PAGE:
John George: A Distinctive Little Devil

A tribute today to little person/actor John George (Tutie Fatella, 1898-1968).

While George had over 225 screen credits, it is fitting that one of his biggest and best known parts was in a film called The Unknown, for little is known about his private life, other than that he came from Aleppo, Syria (then part of the Ottoman Empire) and emigrated to the U.S. when he was about 13.

By the age of 18 George had made his way from Nashville to Hollywood, where he began appearing in supporting roles in films. An interesting early one was Frauds and Frenzies (1918) with Larry Semon and Stan Laurel. His big supporters during the silent years were Rex Ingram (the director, not the African American actor), and Lon Chaney and Tod Browning (both together and separately). For Ingram, he appeared in dozens of films through 1926, beginning with Black Orchid (1917), and including classics like The Four Horsemen of the Apocalypse (1921), The Prisoner of Zenda (1922) Scaramouche (1923), and The Magician (1926). In collaboration the Chaney and/or Browning, he can be seen in The Hunchback of Notre Dame (1923), The Road to Mandalay (1926), The Unknown (1927), The Big City (1928), The Man Who Laughs (1928), Outside the Law (1930) and Dracula (1931). ironically, he is not in Freaks (1932)! Other films in which George had notable parts included Don Juan (1926) with John Barrymore and Babes in Toyland (1934, in which he played Barnaby’s assistant).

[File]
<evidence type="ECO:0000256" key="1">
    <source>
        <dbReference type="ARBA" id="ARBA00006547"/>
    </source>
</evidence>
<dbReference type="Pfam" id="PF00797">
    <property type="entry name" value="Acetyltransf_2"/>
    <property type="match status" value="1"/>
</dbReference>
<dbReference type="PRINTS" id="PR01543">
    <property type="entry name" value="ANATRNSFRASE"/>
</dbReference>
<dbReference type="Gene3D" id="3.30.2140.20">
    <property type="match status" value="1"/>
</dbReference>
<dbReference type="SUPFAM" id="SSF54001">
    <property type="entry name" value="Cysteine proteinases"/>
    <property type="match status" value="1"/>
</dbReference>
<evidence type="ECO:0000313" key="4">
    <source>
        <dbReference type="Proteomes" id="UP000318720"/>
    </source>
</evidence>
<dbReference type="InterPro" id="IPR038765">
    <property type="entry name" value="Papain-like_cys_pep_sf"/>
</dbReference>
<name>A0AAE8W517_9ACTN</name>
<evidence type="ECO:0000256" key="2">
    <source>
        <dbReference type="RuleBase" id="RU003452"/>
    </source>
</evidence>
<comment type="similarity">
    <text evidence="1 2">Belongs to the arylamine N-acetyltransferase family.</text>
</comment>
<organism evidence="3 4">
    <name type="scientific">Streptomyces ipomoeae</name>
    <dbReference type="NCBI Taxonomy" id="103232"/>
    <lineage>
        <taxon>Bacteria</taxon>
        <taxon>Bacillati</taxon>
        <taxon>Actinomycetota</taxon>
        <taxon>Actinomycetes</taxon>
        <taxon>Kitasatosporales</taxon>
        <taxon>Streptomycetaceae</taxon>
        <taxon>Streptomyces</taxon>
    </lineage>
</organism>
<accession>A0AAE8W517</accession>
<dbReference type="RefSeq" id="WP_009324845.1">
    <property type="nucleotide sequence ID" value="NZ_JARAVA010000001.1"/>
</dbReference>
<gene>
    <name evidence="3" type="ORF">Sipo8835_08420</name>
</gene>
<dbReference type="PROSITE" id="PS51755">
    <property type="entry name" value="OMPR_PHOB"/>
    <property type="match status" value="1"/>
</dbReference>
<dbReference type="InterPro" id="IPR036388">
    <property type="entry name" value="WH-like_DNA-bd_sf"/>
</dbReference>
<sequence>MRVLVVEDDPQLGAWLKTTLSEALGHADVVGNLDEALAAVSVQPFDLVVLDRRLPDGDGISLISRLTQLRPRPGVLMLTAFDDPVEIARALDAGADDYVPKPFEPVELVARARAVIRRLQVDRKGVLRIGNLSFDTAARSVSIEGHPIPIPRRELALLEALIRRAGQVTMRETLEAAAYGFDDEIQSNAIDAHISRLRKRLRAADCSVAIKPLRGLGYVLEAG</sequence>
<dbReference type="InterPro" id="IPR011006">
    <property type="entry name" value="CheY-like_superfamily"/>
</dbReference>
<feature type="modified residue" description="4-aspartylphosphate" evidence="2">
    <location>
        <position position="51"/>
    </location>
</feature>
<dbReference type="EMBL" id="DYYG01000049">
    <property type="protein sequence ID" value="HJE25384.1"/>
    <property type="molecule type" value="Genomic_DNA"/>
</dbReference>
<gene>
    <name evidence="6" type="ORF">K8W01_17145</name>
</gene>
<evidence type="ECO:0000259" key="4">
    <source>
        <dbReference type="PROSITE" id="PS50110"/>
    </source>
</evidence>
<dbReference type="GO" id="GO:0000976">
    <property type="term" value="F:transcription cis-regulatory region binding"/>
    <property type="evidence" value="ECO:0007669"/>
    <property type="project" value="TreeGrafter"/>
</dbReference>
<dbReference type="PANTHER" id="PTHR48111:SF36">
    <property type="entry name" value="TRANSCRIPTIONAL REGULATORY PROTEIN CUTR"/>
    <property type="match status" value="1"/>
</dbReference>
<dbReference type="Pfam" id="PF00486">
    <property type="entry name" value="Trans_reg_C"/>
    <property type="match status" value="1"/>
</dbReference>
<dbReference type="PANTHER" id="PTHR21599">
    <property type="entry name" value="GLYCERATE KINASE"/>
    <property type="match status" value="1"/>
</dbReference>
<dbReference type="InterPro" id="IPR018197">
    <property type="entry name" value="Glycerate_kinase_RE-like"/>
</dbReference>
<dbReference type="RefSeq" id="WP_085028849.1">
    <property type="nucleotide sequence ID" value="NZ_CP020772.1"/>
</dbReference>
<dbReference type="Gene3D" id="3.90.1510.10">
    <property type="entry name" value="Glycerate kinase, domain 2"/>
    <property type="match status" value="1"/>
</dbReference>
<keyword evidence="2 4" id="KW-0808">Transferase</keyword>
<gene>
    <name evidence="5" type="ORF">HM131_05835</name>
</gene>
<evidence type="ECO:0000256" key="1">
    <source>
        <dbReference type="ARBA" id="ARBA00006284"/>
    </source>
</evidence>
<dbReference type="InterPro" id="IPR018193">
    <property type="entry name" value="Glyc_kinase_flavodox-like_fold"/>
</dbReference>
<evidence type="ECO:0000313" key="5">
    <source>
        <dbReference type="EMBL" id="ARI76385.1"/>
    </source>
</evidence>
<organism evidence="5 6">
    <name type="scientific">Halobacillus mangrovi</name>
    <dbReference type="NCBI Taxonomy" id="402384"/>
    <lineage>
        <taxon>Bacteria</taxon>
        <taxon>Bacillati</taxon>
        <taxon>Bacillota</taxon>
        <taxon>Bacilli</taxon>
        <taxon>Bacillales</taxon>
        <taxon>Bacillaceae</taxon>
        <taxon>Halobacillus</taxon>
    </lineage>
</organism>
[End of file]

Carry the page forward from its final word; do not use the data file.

George commonly played henchmen or assistants to mad scientists, or other criminal masterminds, or was used to help exoticize a setting. Interestingly, his character, and the setting, were often Arab. Since he actually came from the Arab speaking world, one wonders if he, or casting people, actively sought to fit him to such parts, given the fact that this is an industry that could be quite indifferent to accuracy on that score. In the sound era he was usually an extra with no lines (as compared with a contemporary such as Little Angie), which leads me to suspect his accent was rather thick. He appeared in dozens of films over 45 years in bit roles. So many are classics I am tempted to mention them,  but nah, if you’re interested just scroll his IMDB list.

In his last years George worked mostly in television. One of his bigger late parts was on the show The Adventures of Dr. Fu Manchu (1956). He also worked regularly as a crowd extra on Bonanza, Gunsmoke, Death Valley Days, and Have Gun Will Travel. John George retired in 1962.

For more on performing little people please check out Rose’s Royal Midgets and Other Little People in Vaudeville, and for more more on silent film please read Chain of Fools: Silent Comedy and Its Legacies from Nickelodeons to Youtube.